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Open Access A generic fluticasone propionate and salmeterol dry powder inhaler: Evidence of usability, function, and robustness

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Background:

A generic combination of fluticasone propionate and salmeterol xinafoate inhalation powder in a premetered, multidose, nonreusable inhaler was recently approved.

Objective:

To assess the performance of the generic device.

Methods:

Findings from three studies with regard to device usability, function, and robustness were reviewed.

Results:

In a study to assess device function in patients and healthy volunteers, the generic device was successfully used by patients with asthma and chronic obstructive pulmonary disease who were either dry powder inhaler users or dry powder inhaler‐naive, even though they were not trained beyond being provided the instructions for use. In a study to measure inhaled flow rates generated by patients and healthy volunteers, the generic device consistently simulated the delivery of a full dose of drug, even to patients with severe respiratory disease and reduced inspiratory flow rates. Although the generic device had a slightly higher airflow resistance, this study demonstrated that this difference did not result in any clinically meaningful differences in terms of drug delivery. Pressure drop, a key parameter that drives the fluidization and aerosolization of the powder dose, was found to be comparable between the devices. In an open-label study, the generic device met all U.S. Food and Drug Administration specifications for device robustness after 21.5 days of twice-daily dosing via oral inhalation among 111 participants with asthma or chronic obstructive pulmonary disease. All inhalers tested demonstrated conformity with a pharmacopeia with respect to key quality parameters (assay, delivered dose uniformity, aerodynamic size distribution). There was no evidence of chemical degradation of the active ingredients, nor of microbial or water ingress into the powder, as a result of inhaler use.

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Keywords: COPD; asthma; dry powder inhaler; fluticasone propionate; function; generic; inhaled corticosteroid; peak inspiratory flow rate; robustness; salmeterol; usability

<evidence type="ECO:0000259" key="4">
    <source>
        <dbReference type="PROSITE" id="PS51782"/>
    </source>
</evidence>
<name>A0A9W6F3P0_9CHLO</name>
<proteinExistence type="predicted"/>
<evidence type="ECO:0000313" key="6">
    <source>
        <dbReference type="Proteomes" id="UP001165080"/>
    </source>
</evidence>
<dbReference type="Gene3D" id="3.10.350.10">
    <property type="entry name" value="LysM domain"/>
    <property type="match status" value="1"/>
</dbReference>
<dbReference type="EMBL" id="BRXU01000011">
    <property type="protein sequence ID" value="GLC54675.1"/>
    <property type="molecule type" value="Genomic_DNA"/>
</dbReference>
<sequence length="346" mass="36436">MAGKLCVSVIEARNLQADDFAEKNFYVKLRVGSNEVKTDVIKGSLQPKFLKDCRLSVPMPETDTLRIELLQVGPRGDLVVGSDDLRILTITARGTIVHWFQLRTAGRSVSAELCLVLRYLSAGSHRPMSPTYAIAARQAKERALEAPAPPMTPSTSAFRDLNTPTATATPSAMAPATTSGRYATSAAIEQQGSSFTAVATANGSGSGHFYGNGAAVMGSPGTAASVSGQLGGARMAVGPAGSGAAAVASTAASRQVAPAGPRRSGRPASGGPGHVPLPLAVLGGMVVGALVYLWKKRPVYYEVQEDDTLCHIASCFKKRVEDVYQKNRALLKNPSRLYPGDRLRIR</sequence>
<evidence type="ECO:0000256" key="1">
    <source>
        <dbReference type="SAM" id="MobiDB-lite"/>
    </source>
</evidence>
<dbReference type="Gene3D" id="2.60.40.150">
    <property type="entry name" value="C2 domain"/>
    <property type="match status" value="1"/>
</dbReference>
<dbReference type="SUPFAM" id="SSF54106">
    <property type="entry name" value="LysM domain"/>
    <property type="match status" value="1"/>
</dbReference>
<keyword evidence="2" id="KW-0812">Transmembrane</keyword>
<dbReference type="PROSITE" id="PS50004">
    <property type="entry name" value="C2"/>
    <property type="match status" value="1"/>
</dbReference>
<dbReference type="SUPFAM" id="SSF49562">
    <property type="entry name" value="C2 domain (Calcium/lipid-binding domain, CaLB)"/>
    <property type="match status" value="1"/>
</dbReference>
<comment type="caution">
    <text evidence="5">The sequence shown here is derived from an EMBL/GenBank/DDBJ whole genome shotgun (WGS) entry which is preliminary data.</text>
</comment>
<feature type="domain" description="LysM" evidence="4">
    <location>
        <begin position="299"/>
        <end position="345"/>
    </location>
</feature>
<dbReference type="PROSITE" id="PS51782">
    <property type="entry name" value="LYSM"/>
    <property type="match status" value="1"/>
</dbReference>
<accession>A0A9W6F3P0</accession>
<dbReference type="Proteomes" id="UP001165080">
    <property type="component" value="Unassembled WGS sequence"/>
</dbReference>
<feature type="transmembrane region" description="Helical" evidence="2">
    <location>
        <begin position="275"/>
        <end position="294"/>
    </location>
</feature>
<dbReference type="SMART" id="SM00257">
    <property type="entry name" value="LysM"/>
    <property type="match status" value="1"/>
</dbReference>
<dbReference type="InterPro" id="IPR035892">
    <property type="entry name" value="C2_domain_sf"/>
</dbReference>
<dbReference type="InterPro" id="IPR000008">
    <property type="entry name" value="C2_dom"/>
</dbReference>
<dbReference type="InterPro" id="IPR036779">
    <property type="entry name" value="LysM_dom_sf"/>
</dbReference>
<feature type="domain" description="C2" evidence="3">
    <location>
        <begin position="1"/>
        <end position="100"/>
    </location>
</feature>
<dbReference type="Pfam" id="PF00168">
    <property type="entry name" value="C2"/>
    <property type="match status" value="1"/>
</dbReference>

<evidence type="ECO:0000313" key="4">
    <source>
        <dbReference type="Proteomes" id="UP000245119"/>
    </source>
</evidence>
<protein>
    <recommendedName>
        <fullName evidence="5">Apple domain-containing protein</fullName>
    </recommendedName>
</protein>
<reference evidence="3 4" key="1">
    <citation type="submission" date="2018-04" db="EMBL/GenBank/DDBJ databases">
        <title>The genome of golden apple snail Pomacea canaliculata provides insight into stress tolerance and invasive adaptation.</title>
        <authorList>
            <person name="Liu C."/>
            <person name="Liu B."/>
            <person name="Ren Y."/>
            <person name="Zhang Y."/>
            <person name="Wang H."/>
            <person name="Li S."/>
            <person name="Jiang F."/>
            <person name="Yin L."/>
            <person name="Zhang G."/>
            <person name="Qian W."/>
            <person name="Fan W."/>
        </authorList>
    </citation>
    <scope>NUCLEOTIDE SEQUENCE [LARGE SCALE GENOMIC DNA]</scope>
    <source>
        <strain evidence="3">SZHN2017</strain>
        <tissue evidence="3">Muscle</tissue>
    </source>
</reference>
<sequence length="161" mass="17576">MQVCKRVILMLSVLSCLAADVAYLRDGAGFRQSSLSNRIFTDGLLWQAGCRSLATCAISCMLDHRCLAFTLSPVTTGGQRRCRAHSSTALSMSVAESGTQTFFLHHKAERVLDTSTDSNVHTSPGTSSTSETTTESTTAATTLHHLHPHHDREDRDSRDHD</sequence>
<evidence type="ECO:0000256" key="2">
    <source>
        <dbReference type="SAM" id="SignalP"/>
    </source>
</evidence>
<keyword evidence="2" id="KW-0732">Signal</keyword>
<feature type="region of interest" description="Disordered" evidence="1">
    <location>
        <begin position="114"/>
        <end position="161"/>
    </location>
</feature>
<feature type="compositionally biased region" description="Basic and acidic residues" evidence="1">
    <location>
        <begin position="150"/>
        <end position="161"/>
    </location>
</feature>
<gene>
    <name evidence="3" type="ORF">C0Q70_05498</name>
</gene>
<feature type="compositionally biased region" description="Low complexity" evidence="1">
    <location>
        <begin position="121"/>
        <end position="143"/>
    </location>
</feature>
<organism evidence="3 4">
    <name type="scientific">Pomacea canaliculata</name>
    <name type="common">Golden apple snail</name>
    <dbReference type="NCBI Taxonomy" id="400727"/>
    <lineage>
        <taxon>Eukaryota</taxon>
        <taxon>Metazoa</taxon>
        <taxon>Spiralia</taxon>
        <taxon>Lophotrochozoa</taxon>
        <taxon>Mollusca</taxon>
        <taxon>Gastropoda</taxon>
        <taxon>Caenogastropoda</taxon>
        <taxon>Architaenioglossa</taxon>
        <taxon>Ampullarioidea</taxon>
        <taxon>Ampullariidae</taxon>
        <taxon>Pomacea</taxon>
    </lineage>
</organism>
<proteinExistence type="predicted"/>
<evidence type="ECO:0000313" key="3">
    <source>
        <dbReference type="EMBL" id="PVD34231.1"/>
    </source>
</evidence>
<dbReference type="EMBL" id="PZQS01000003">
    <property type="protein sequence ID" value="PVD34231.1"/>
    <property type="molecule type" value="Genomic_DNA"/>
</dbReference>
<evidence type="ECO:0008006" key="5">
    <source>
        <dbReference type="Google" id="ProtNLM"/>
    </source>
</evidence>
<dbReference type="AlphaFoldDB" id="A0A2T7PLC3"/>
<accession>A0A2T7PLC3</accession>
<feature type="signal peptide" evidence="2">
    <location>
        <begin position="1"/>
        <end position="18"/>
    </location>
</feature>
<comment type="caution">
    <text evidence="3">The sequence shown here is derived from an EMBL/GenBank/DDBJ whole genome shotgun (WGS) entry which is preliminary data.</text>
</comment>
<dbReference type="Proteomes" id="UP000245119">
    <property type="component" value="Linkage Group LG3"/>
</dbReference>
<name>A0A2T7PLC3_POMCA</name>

Document Type: Research Article

Affiliations: 1: From the Department of Medicine, David Geffen School of Medicine at University of California Los Angeles, Los Angeles, California; 2: Global Medical Affairs, Mylan Inc, Canonsburg, Pennsylvania; and 3: Global Device Development, Mylan Inc, Dublin, Ireland

Publication date: January 1, 2021

This article was made available online on December 21, 2020 as a Fast Track article with title: "A generic fluticasone propionate and salmeterol dry powder inhaler: Evidence of usability, function, and robustness".

More about this publication?
  • Allergy and Asthma Proceedings is a peer reviewed publication dedicated to distributing timely scientific research regarding advancements in the knowledge and practice of allergy, asthma and immunology. Its primary readership consists of allergists and pulmonologists.

    The goal of the Proceedings is to publish articles with a predominantly clinical focus which directly impact quality of care for patients with allergic disease and asthma and by having the potential to directly impact the quality of patient care. AAP welcomes the submission of original works including peer-reviewed original research and clinical trial results. Additionally, as the official journal of the Eastern Allergy Conference (EAC), AAP will publish content from EAC poster sessions as well as review articles derived from EAC lectures.

    Featured topics include asthma, rhinitis, sinusitis, food allergies, allergic skin diseases, diagnostic techniques, allergens, and treatment modalities. Published material includes peer-reviewed original research, clinical trials and review articles.

    Articles marked "F" offer free full text for personal noncommercial use only.

    The journal is indexed in Thomson Reuters Web of Science and Science Citation Index Expanded, plus the National Library of Medicine's PubMed service.
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